an element in a deployment descriptor for enabling dynamic querying.
  6. 6. A system for generating dynamic queries, comprising:
    a client computer that provides a properties object which contains settings for a query specified by a user;
    a server computer adapted to communicate with the client computer and a database, the server computer providing a bean associated with the database; and
    a finder method that specifies the query to be executed against the database, the finder method invoked on the bean provided by the server computer;
    wherein upon invocation of the finder method, the server computer extracts the settings contained in the properties object and parses the finder method in order to dynamically generate the query to be sent to the database.
  7. 7. A system according to claim 6 wherein the finder method is declared in a query home interface on the client and server computers.
  8. 8. A system according to claim 6, further comprising:
    a user interface on the client computer for allowing the user to specify the settings contained in the properties object.
  9. 9. A system according to claim 6 wherein the bean is an Enterprise Java Bean (EJB) and the size of the EJB deployment descriptor is reduced by dynamically generating the query.
  10. 10. A system according to claim 6 wherein the settings specify at least one of: the resulting set of objects returned by the query, the maximum number of elements that should be returned by the query, the return type of the finder method, whether updates made during the current transaction must be reflected in the result of the query and whether a new transaction should be started for the execution of the query.
  11. 11. A system according to claim 6 wherein the query is a structured query language (SQL) statement executed against the database.
  12. 12. A system according to claim 6, further comprising:
    an element included in a deployment descriptor of the bean for enabling the use of dynamic queries.
  13. 13. A system according to claim 6 further comprising:
    a properties key containing entries wherein each entry specifies a setting for the query.
  14. 14. A computer-readable medium having instructions stored thereon that when executed by one or more processors cause a system to:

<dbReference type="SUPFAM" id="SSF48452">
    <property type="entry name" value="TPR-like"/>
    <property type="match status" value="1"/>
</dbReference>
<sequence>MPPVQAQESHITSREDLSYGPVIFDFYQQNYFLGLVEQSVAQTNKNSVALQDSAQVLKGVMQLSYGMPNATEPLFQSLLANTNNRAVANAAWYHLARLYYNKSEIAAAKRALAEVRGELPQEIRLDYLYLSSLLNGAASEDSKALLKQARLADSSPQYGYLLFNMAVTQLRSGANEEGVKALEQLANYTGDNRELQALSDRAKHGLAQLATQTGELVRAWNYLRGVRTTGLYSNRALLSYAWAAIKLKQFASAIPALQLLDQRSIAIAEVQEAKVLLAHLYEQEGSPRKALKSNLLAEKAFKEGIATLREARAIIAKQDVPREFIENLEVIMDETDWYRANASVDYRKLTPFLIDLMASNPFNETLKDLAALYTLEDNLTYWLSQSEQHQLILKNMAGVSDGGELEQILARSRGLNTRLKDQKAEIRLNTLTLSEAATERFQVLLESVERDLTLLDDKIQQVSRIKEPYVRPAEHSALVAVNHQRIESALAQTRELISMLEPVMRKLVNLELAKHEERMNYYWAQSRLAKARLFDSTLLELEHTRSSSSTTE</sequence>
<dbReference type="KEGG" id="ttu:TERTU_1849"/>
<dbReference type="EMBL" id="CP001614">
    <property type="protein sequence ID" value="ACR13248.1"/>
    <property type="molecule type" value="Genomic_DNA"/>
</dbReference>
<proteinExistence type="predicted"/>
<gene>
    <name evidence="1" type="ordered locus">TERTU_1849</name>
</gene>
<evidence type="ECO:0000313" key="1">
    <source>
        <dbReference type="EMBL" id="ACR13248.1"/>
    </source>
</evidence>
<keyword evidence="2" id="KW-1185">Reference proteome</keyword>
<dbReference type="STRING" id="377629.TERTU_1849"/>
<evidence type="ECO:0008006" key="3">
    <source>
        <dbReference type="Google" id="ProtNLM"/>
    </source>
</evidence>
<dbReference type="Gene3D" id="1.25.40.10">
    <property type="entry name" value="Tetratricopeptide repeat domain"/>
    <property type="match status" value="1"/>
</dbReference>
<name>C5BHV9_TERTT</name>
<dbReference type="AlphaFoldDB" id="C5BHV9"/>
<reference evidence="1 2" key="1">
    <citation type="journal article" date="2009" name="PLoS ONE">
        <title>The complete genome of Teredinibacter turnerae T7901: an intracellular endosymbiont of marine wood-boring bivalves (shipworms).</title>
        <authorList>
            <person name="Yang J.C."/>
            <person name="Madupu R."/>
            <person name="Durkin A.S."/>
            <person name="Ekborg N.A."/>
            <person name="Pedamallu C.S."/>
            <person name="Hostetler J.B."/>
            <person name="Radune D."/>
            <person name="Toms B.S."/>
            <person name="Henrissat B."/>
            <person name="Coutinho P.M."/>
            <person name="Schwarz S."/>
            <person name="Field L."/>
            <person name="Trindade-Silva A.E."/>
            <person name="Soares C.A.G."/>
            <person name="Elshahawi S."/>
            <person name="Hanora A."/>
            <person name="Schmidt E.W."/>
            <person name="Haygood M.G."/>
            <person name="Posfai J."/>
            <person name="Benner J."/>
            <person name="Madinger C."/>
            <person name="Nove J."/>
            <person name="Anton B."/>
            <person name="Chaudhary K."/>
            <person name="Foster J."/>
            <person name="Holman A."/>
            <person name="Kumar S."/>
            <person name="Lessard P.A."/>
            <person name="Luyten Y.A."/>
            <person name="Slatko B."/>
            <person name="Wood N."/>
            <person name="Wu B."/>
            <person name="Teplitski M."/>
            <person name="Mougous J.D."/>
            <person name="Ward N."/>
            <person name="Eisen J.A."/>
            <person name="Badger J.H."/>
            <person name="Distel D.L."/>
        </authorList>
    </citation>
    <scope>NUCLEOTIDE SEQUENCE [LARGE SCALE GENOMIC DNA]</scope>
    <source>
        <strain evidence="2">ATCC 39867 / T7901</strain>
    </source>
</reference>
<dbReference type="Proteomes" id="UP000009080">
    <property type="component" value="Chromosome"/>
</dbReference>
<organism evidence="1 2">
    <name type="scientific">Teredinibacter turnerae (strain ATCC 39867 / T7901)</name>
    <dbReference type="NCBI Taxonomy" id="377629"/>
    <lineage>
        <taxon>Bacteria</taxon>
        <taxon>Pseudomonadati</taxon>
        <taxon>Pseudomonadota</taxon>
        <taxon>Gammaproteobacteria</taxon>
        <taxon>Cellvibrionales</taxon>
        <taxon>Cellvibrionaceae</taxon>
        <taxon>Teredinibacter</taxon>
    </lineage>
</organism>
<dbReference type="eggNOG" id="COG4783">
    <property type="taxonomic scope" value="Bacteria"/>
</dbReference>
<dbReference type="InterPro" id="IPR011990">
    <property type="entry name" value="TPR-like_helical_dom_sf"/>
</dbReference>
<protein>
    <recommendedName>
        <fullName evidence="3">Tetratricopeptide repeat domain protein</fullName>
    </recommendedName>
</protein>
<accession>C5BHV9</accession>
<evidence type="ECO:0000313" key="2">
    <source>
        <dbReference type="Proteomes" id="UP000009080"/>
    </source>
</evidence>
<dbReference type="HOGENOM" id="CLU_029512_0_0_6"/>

provide a client computer having a properties object and a server computer in communication with the client computer, the server computer capable of executing a query against a database;
    populate the properties object with settings for the query as received from a user;
    invoke a finder method call from the client to the server, the finder method specifying the query; and
    parse the finder method and read the settings from the property object in order to dynamically generate the query.
  15. 15. A computer-readable medium according to claim 14 wherein the finder method is declared in a query home interface on the client and server computers.
  16. 16. A computer-readable medium according to claim 14, further comprising instructions that cause the system to:
    provide a user interface on the client computer for allowing the user to specify the settings contained in the properties object.
  17. 17. A computer-readable medium according to claim 14, further comprising instructions that cause the system to:
    provide an Enterprise Java Bean (EJB) on the server and associate the EJB with the database such that the finder method can be invoked on the home interface of the EJB.
  18. 18. A computer-readable medium according to claim 17 wherein the size of the EJB deployment descriptor is reduced by dynamically generating the query.
  19. 19. A computer-readable medium according to claim 14 wherein the settings specify at least one of: the resulting set of objects returned by the query, the maximum number of elements that should be returned by the query, the return type of the finder method, whether updates made during the current transaction must be reflected in the result of the query and whether a new transaction should be started for the execution of the query.
  20. 20. A computer-readable medium according to claim 14 wherein the query is a structured query language (SQL) statement executed against the database.
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US7412455B2 (en) * 2003-04-30 2008-08-12 Dillon David M Software framework that facilitates design and implementation of database applications
US7496569B2 (en) * 2003-08-29 2009-02-24 Sap Ag Database access statement parser
US8825702B2 (en) * 2004-02-24 2014-09-02 Oracle International Corporation Sending control information with database statement
US7529759B2 (en) * 2004-05-21 2009-05-05 Bea Systems, Inc. System and method for batch operation of CMP beans
US7631303B2 (en) * 2004-06-07 2009-12-08 Sap Aktiengesellschaft System and method for a query language mapping architecture
US20060053087A1 (en) * 2004-06-08 2006-03-09 Pavlov Vladimir K System and method for deploying enterprise components using deployment descriptors
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US20060173835A1 (en) 2006-08-03 application
US7454438B2 (en) 2008-11-18 grant
WO2003062987A1 (en) 2003-07-31 application
US20030163460A1 (en) 2003-08-28 application
US7587417B2 (en) 2009-09-08 grant